Copper Camp Trail was turning out to be a real mixed bag. Since leaving the shaded pool along Sheep Creek, where I had stopped for a quick breakfast and water refill, I had strolled along an easy path, hacked through overgrowth, crawled on all fours under low tree branches, and scrambled over loose slopes of rock debris. Even now I stood and looked at a wide, well-defined section of trail that was completely eaten up by a mix of thorny brush within a few yards. With a deep sigh I pushed into the brush, forcing my way through it as it grabbed and tore at me, trying to avoid hidden cacti underneath, which would force me to delay and pull out needles.
All things considered this trail was in fantastic shape. It's located in a remote area of the Mazatzal Wilderness and probably sees less than a dozen hikers in a year. When it climbs along the banks of Sheep Creek, and later Copper Camp Creek, it does so over reinforced tread. Much of the route is even wide enough to handle pack animals. So far I had only seen one bad washout and a handful of overgrown spots, nothing some trail maintainers couldn't clean up with a bit of time. Where things got tough was when the trail crossed the riparian creek itself, when tall grass hid cairns, deadfall was common, and brush swallowed the route for long sections.
My impatience probably didn't help. I've grown accustomed to overgrown trails along creeks and usually try to save time by following the creek instead of hunting cairns, figuring that they both roughly follow the same route. This creek didn't take kindly to that. After a half hour of crawling and fighting through thick vegetation I gave in and looked for those cairns, searching for some way forward on the creek banks, trading in the overgrown shade for exposed trails.
The search was soon rewarded. After a difficult crossing and a small section of overgrowth, a wide path climbed up the southern bank that was easy to follow and offered decent views. In fact, it was almost too well-constructed to be a hiking trail. There are old mines further upstream, as well as some remnants of ranching, and I wonder if this path predated the wilderness and once served an economic purpose. It climbed up to a small saddle and then dropped back down, depositing me in a rocky section of creek without any hint as to how to continue on.
I let my impatience guide me next and hopped from one rock to the next, curving with the sharp turns in the dry creek. A few minutes of this and I was faced with three rock pools separated by worn-smooth waterfalls and no easy way around. Climbing the slick walls with a backpack didn't sound like fun. Getting some water did. It had only been an hour since I left that breakfast pool, yet the hot sun was hot. I drank a few liters and filtered up to full capacity here, watching the water bugs dart below the surface and knocking a curious snake away from my pack before it could slither in.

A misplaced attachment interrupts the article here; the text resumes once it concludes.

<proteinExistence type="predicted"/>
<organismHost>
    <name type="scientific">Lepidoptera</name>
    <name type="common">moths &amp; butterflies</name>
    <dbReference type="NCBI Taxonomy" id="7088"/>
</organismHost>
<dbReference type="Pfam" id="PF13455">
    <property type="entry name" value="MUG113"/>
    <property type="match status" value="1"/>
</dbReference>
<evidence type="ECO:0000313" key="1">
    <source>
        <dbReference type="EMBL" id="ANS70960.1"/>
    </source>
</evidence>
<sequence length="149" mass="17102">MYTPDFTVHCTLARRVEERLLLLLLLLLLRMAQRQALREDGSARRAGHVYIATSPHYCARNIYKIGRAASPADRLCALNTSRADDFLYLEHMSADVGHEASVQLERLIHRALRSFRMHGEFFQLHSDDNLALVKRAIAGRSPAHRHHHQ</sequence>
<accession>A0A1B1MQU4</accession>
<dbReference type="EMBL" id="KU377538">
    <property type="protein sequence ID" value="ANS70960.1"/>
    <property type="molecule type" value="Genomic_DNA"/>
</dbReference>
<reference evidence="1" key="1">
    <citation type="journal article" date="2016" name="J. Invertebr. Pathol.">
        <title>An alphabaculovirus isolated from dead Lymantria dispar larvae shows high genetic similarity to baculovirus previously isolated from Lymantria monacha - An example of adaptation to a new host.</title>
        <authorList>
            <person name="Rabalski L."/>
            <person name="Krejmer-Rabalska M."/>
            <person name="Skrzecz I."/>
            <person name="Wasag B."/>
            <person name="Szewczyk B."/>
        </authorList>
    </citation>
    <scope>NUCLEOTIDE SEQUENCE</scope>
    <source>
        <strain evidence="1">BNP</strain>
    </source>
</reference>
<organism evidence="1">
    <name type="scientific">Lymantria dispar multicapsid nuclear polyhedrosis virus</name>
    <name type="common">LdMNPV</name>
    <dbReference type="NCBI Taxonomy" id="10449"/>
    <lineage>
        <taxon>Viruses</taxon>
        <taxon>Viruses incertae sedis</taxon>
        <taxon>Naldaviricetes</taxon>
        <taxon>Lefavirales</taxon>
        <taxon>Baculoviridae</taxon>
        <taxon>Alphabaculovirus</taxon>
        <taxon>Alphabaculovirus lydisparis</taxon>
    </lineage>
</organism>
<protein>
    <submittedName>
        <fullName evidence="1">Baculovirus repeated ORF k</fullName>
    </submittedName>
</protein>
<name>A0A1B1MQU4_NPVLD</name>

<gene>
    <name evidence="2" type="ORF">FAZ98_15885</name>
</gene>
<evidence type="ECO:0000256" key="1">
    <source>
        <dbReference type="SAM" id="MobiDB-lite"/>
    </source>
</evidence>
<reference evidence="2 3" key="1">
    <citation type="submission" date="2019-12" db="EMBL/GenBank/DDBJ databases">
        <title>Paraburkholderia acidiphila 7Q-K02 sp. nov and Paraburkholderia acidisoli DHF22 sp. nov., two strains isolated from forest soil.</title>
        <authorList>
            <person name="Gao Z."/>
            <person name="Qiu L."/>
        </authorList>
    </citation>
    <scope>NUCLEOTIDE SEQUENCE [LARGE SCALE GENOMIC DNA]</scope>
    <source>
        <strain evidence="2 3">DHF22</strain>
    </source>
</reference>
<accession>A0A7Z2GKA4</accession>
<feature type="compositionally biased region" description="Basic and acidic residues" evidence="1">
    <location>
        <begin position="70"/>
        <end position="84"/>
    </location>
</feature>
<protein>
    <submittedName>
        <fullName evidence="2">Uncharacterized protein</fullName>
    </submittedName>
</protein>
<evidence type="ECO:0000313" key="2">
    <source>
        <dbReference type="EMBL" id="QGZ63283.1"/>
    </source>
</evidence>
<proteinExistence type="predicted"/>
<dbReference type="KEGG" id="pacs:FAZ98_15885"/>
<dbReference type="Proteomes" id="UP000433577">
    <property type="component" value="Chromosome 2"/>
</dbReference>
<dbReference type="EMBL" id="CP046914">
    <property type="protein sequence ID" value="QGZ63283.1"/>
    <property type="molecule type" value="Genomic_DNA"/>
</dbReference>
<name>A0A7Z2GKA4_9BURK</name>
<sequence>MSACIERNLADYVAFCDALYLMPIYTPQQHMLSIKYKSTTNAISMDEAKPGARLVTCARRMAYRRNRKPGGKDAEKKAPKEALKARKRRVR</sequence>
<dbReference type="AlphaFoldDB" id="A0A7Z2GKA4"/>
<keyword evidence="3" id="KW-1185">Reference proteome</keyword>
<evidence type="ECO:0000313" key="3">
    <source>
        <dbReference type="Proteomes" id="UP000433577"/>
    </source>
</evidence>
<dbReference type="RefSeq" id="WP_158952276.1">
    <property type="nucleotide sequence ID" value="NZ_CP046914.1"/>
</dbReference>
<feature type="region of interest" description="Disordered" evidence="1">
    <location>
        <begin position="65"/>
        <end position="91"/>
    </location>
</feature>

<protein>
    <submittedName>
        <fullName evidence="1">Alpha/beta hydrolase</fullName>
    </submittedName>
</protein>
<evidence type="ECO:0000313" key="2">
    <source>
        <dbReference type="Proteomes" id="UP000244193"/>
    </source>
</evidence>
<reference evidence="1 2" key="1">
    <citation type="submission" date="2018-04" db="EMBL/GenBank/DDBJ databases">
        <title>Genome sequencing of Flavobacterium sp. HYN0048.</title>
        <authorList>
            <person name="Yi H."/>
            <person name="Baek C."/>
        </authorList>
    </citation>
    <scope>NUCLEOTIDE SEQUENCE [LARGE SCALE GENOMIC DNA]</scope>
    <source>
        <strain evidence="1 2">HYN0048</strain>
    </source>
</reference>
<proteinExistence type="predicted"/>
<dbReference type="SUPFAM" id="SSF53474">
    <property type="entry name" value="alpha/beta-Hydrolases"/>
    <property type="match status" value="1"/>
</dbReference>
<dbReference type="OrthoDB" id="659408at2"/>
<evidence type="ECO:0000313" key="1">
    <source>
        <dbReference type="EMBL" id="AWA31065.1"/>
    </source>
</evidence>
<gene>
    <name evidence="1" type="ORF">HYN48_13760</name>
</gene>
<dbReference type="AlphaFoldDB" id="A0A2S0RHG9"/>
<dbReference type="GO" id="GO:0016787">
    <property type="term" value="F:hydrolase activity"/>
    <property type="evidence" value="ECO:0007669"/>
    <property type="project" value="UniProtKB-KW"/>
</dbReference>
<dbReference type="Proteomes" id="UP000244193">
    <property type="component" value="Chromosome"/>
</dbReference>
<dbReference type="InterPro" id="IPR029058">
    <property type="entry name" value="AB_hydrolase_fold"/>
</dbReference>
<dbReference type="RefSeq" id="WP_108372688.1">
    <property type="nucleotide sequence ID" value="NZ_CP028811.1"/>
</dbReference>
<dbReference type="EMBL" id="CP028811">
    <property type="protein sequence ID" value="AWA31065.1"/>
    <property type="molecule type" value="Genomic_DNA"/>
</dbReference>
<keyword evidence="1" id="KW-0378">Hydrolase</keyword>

Reluctantly I backtracked and kept a close eye on the opposite bank, trying to figure out where I had lost the trail. This was taking too long, so I picked a gnarly route up and hacked up the north bank and stumbled right upon a wide trail. Not sure how I missed its start. The trail climbed quickly, making a high detour of the rock pools below, before easing back down to the creek near the old loading corral. Finally, I was at the loading corral, only three hours behind schedule and under a much hotter sun than I had planned for.
There was a problem I had to face soon. This trail crosses the creek a few times and has minor climbs along the way before a sudden two thousand foot haul up to Squaw Flat. That section would be fully exposed to the afternoon sun. Yes, I did have an ambitious timeline when I planned this route, and it was all designed around avoiding that climb in the afternoon. Being behind schedule was not just an annoyance, it was a legitimate safety concern.
Schedule was something future Jacob could worry about. Once I reached the loading corral I found my way to the old metal drums half-buried in tall grass and took a break, drinking a liter of water and munching on snacks. There was water flowing here, though I didn't filter any, thinking that there would be more water before that nasty climb. There wasn't. With two liters in my pack and a certain degree of dread in my belly I headed out, following an easy trail upstream as it cross and re-crossed the dry, rocky creek.
Sun beat down and my mouth grew dry and I pushed on. I was starting to get a feel for this trail. Plus the Copper Camp Creek, which had alternated between being too rugged or too overgrown to follow, was now just dry boulders. Following it for sections was nowhere as tough as it once had been. Before I knew it I was on the bottom of a hill, a cairn leading me up and away from the lowlands of the creek. It was two in the afternoon and it was time to tackle the hardest part of the hike during the hottest part of the day with only a few liters in my pack.
The hillside was covered in low shrubs and grass, nothing tall enough to give shade, just the right vegetation to hide a path and any cairns. Speaking of cairns, these stacks of rocks suddenly showed up in relative abundance. I could, for the most part, hike up to one, briefly look around to find the next one, and then continue up. It made for a stop-start pace that allowed me to catch my breath every few dozen yards and enjoy the changing views. Speaking of the views, as I climbed I began to get an awesome look at something jagged to the south that looked simply amazing. Once I get into off-trail exploring of the Mazatzals I might have to spend some quality time around the Lion Mountain area.
Rocks shifted underfoot, grass parted to expose old tread, and cairns led me up the hillside. I slowly crawled up the hillside like an old, tired snail. Even an ultralight pack can feel heavy under the Arizona sun. My knees, which had been sending warning signs throughout the morning, were a steady throb of pain with each step. The thought of water nagged at me from the periphery. There might be water on top of Squaw Flat. There was a spring marked two miles into it, though I had no idea if it was flowing this time of year. I tried not to think about that.